3 Reasons Why 401(k)s Are A Joke
Whoa there! Now where did this animosity come from about investing?
I assure you, I want everyone on the Earth to invest in the future, but one thing I don’t want to see is people putting their hard-earned money into an employer-sponsored retirement account that is just going to be a massive money suck for over 40 years. You always have a choice about investing for the future, and I’m here to tell you that a 401(k) IS A BAD CHOICE.
About 76% of all workers in the public and private sectors have some sort of employee-sponsored 401(k) or retirement savings account. The goal is to help their employees save for retirement by taking out a piece of their gross income and setting it aside to be managed by a third party for the benefit of their employees as a way to supplement Social Security.
Companies often tout retirement plans on their employment pages as “another great reason to work here.”
But is it really a good enough reason?
While I believe the intention is good, the end result is not good for the employee. Here are a few articles from the Huffington Post and Forbes to further my point. However, these are the three basic reasons why 401(k)s are a scam and are all the more reason why you should learn to invest for retirement for yourself – and GradMoney can help get you there!
1. You Never Know Where Your Money Is Being Invested
I spoke at length about this in my recent TED Talk: your investments should be a direct reflection of YOUR VALUES if you are looking to change the future for the better. With an employer-sponsored 401(k) you will not get this kind of freedom.
Imagine that you are a vegetarian/vegan and you contribute a hefty portion of your paycheck to a 401(k) over 40 years. Your employer hands over this money to an investment advisor which in turn puts your money into mutual funds. Nearly all mutual funds are heavily vested in the components of the Dow Jones Industrial Average, and one of the biggest Dow Components is McDonald’s (MCD). So over the course of your career, you are individually contributing thousands of dollars in the investment of McDonald’s stock. You may avoid eating a cheeseburger in public, but your retirement account says otherwise.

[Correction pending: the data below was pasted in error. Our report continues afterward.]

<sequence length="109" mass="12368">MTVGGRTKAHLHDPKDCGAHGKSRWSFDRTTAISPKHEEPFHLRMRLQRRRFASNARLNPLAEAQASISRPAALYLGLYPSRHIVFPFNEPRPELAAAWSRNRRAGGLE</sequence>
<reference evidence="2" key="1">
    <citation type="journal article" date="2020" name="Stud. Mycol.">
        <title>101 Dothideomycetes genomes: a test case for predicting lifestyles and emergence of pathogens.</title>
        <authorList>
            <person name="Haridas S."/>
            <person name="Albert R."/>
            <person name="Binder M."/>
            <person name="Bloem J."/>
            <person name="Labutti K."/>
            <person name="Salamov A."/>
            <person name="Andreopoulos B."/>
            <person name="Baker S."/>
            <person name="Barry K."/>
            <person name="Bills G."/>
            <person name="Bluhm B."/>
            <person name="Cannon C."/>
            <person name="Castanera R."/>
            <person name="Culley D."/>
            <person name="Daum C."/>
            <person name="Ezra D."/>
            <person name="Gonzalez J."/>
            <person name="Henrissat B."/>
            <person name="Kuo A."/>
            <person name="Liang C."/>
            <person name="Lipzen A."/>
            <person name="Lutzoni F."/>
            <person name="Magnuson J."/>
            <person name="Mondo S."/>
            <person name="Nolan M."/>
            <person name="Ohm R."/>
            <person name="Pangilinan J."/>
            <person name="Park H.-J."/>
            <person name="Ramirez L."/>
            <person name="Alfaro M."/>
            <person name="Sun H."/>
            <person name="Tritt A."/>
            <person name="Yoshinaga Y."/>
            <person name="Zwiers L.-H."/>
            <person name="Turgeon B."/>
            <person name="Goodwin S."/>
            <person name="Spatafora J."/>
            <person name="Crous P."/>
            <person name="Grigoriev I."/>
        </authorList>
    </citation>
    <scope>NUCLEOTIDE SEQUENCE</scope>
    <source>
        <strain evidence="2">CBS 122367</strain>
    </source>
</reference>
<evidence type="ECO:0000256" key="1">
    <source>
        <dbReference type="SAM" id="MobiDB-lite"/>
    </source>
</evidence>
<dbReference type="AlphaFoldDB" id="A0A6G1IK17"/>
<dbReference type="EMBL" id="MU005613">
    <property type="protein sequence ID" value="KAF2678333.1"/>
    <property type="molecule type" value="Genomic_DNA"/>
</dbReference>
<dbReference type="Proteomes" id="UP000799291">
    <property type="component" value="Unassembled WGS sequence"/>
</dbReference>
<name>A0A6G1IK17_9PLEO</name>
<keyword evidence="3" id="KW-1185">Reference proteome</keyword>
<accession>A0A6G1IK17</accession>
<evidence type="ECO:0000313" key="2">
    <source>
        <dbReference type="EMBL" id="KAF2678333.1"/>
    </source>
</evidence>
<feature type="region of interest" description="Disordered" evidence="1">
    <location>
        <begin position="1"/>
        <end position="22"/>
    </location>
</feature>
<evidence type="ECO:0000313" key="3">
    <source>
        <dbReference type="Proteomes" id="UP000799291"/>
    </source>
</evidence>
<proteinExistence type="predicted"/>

The point is, you can never know exactly where and how your money is being invested at any given time in an employer-sponsored retirement account. If you forgo contributing and instead set aside money in your own IRA, then you can control precisely where, and who, is profiting from your money.
2. Fees, Fees, FEES!
I used to think it was okay to participate in an employer’s 401(k) plan if it meant that they would match your contributions. In fact, this is how I was able to save so much money in my 4 years with AIG. However, in the long run that “free money” provided by the employer is really just a way to offset some of the management fees that will accrue over time and
More research from Demos has shown that the fees charged by 401(k)’s and mutual funds are extremely excessive; far beyond any realistic prices used to actually mange the funds. Ultimately, financial firms have a bottom-line interest and will push the management fees as high as the market can possibly bear, which is in direct conflict with the need of the investor (i.e. YOU). These investment advisors do not have a legal, fiduciary responsibility to protect your money or your best interests, and while recent government regulations after Dodd-Frank have tried to get the SEC to impose these responsibilities, they still have yet to do it.
3. In Addition To Fees, You Get To Pay MORE Taxes
Everyone’s goal for the future should be to be in a higher tax bracket than where they originally started out their careers – not because it means you want to pay more taxes, it just means you’re making more money. Since all 401(k) contributions are pre-tax, this means that the money won’t be taxed as income until you make withdrawals after retirement.
What does that mean?
Instead of taxing the income at 20% today and putting the money directly into a Roth IRA – which is retirement money that has already been taxed and cannot be taxed again when you withdraw – you will instead pay a ton of management fees only to withdraw the money at age 65 and pay 38% in taxes instead! See the problem here?
Now you may be wondering, what is the alternative? Well the alternative is GREAT in my humble opinion. I recently rolled over all of my 401(k)s into an IRA that I can directly manage and the results have been awesome.
Keep following GradMoney’s posts and I will explain the next steps for taking over your life!